FIG. 4C shows an optional embodiment in which a capping layer 20 is formed atop the Si-containing layer 18. The capping layer 20 is a crystalline or non-crystalline oxide or nitride layer that is capable of limiting the exposure of the ambient gas to the surface of the Si-containing layer 18. The optional capping layer 20 may have any thickness, but typically optional capping layer 20 has a thickness of from about 10 to about 1000 nm, with a thickness of from about 50 to about 500 nm being more highly preferred. The optional capping layer 20 may be formed utilizing any conventional deposition process or a thermal growing process may be used to form the optional capping layer 20 atop the Si-containing layer 18.

After forming the structure shown in FIG. 4B or 4C, the structure is then heated, i.e., annealed, at a temperature that permits diffusion of Si from the Si-containing layer 18 into the SiGe layer 16 so as to decrease the Ge content of the initial SiGe layer 16 into a desired Ge content. It is noted that the dilution anneal homogenizes Si throughout the SiGe layer 16 and the Si-containing layer 18. FIG. 4D shows the resultant structure after the dilution anneal step has been performed on the structure shown in FIG. 4B.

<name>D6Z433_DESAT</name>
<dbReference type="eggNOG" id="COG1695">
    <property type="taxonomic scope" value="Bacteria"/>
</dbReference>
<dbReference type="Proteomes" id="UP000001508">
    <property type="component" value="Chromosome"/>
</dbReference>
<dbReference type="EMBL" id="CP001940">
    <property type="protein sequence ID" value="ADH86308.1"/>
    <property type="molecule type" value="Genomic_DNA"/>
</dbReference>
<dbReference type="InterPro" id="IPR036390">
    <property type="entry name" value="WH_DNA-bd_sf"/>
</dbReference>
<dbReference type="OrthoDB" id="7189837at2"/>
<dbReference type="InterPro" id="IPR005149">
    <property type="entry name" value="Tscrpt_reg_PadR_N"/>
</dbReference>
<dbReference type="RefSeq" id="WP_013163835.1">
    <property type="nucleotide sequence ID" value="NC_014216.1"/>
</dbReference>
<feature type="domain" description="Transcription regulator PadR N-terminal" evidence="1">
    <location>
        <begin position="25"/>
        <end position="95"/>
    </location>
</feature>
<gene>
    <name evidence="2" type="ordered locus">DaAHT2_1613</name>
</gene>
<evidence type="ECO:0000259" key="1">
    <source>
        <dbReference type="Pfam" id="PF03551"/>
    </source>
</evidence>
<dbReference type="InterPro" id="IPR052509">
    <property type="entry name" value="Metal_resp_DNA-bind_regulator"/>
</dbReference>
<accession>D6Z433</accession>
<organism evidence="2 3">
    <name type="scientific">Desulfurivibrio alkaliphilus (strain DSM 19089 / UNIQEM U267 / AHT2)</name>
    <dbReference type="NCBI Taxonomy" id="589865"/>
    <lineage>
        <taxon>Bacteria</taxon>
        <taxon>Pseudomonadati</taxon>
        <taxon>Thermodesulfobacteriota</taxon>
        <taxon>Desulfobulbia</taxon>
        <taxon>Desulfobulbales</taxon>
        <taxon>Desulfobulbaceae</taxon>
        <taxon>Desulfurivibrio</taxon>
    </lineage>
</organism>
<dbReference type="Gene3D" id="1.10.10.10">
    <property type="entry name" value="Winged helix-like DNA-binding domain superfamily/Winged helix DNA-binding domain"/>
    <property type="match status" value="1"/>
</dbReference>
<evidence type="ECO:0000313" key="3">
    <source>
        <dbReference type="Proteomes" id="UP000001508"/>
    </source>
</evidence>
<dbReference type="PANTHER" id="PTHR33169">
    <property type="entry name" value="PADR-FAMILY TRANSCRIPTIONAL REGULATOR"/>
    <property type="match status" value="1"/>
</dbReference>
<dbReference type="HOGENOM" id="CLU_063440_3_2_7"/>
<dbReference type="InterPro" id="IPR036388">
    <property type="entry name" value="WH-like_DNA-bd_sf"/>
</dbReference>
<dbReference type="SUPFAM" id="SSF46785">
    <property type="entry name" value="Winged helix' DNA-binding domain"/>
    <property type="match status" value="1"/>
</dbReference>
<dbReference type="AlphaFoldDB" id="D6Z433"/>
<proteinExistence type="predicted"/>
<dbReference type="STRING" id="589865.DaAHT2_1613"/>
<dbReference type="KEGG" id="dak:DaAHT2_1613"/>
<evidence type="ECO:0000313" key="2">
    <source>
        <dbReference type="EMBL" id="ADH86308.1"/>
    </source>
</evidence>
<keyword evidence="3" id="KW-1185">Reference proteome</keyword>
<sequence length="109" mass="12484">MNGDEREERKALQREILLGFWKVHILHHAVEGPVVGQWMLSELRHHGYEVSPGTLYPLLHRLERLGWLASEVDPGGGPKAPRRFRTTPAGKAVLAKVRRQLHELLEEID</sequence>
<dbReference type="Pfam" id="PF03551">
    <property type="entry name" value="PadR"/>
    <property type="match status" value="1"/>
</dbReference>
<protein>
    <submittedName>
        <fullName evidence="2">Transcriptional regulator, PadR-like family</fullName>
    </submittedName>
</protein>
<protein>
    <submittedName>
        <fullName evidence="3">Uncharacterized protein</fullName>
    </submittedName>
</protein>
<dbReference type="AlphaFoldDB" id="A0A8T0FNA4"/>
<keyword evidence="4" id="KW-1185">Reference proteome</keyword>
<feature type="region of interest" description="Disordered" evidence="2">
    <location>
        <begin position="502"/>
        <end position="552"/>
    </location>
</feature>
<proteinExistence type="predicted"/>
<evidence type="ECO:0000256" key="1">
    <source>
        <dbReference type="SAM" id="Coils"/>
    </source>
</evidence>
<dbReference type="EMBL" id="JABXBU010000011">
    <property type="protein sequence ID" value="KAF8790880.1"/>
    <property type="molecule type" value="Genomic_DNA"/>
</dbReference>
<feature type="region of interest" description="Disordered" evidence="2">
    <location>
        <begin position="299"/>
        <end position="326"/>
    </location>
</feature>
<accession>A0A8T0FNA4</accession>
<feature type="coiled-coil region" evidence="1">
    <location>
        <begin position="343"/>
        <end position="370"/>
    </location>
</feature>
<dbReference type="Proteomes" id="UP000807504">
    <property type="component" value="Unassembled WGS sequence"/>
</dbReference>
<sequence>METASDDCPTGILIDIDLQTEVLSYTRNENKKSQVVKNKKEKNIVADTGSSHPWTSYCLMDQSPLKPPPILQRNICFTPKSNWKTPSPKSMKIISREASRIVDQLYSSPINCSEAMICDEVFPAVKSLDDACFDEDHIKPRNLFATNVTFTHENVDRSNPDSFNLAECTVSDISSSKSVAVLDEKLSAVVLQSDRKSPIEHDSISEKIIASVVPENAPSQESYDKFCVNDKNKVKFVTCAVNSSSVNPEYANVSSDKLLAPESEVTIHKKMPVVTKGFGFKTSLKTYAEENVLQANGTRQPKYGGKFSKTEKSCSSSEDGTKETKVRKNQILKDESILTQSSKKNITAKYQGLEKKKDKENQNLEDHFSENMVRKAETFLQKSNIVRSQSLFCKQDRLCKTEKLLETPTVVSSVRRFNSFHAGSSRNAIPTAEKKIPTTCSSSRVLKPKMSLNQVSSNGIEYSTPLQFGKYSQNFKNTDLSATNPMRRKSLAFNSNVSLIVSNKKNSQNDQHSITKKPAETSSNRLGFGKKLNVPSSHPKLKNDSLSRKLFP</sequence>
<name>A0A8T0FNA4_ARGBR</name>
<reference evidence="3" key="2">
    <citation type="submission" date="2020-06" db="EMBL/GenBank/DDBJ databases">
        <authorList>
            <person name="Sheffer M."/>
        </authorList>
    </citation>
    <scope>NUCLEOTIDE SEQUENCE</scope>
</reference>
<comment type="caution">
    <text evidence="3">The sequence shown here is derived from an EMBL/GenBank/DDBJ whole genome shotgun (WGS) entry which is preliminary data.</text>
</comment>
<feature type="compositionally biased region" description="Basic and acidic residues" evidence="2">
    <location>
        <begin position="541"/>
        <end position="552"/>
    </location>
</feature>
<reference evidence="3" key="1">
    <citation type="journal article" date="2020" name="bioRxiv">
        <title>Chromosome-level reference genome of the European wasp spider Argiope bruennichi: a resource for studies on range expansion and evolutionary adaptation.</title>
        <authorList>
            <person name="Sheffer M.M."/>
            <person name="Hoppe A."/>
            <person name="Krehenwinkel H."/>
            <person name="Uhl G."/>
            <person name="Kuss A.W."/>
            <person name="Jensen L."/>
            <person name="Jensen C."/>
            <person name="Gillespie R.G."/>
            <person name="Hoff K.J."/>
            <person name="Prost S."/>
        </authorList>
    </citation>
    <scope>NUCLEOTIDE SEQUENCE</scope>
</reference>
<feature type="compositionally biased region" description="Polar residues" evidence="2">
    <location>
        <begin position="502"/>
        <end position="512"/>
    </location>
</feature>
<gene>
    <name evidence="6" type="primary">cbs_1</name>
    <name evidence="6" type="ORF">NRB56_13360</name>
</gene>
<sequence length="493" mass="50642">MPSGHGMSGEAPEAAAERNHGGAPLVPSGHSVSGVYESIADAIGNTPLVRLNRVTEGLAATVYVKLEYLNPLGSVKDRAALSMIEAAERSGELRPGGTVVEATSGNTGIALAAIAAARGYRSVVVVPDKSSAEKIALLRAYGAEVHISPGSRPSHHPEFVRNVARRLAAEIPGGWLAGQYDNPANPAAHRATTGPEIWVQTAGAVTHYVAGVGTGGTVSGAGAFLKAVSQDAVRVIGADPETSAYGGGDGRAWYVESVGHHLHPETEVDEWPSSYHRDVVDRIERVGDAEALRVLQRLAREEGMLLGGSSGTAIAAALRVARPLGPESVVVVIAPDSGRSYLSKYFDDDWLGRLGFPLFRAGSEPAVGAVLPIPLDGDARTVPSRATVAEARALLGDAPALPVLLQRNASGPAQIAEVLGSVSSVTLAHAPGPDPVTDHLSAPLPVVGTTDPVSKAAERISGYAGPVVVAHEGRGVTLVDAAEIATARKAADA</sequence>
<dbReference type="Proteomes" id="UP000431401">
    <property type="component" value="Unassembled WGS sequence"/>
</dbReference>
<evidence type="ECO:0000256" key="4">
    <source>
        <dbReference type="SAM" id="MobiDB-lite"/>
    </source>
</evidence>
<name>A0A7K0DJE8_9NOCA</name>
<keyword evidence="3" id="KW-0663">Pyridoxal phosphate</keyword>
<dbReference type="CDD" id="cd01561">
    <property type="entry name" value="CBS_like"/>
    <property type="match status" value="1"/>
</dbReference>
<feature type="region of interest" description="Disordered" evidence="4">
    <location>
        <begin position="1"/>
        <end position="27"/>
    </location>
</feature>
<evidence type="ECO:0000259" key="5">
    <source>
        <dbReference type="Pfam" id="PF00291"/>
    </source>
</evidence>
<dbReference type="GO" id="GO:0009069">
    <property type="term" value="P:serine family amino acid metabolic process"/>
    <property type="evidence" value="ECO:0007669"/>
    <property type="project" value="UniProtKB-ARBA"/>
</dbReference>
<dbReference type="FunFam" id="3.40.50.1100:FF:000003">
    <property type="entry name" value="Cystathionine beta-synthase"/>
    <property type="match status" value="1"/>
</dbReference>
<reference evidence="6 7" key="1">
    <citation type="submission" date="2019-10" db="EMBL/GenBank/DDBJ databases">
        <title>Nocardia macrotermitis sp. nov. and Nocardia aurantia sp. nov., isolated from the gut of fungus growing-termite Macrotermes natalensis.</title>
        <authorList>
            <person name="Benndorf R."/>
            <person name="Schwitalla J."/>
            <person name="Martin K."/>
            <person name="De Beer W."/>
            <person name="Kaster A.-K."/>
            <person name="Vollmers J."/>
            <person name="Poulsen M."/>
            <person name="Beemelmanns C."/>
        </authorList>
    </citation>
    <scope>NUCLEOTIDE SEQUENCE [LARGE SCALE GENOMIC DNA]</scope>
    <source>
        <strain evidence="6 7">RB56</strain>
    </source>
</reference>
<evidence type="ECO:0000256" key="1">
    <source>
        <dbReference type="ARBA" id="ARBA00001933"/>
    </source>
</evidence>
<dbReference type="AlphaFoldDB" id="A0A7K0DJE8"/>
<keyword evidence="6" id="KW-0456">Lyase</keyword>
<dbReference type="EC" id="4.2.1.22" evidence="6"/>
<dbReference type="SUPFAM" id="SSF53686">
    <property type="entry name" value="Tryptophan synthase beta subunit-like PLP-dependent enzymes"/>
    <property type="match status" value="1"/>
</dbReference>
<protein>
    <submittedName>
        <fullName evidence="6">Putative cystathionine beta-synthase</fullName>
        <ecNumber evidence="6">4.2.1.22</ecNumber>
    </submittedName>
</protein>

Specifically, the heating step of the present invention is an annealing step that is performed at a temperature of from about 800° to about 1350° C., with a temperature of from about 900° to about 1200° C. being more highly preferred. Moreover, the dilution step of the present invention is carried out in an inert gas such as He, Ar, N2, Xe, Kr, or Ne. Mixtures of the aforementioned inert gases are also contemplated in the present invention. In embodiments in which the optional capping layer 20 is present, the thermal dilution may be performed in the presence of a slight oxidizing ambient.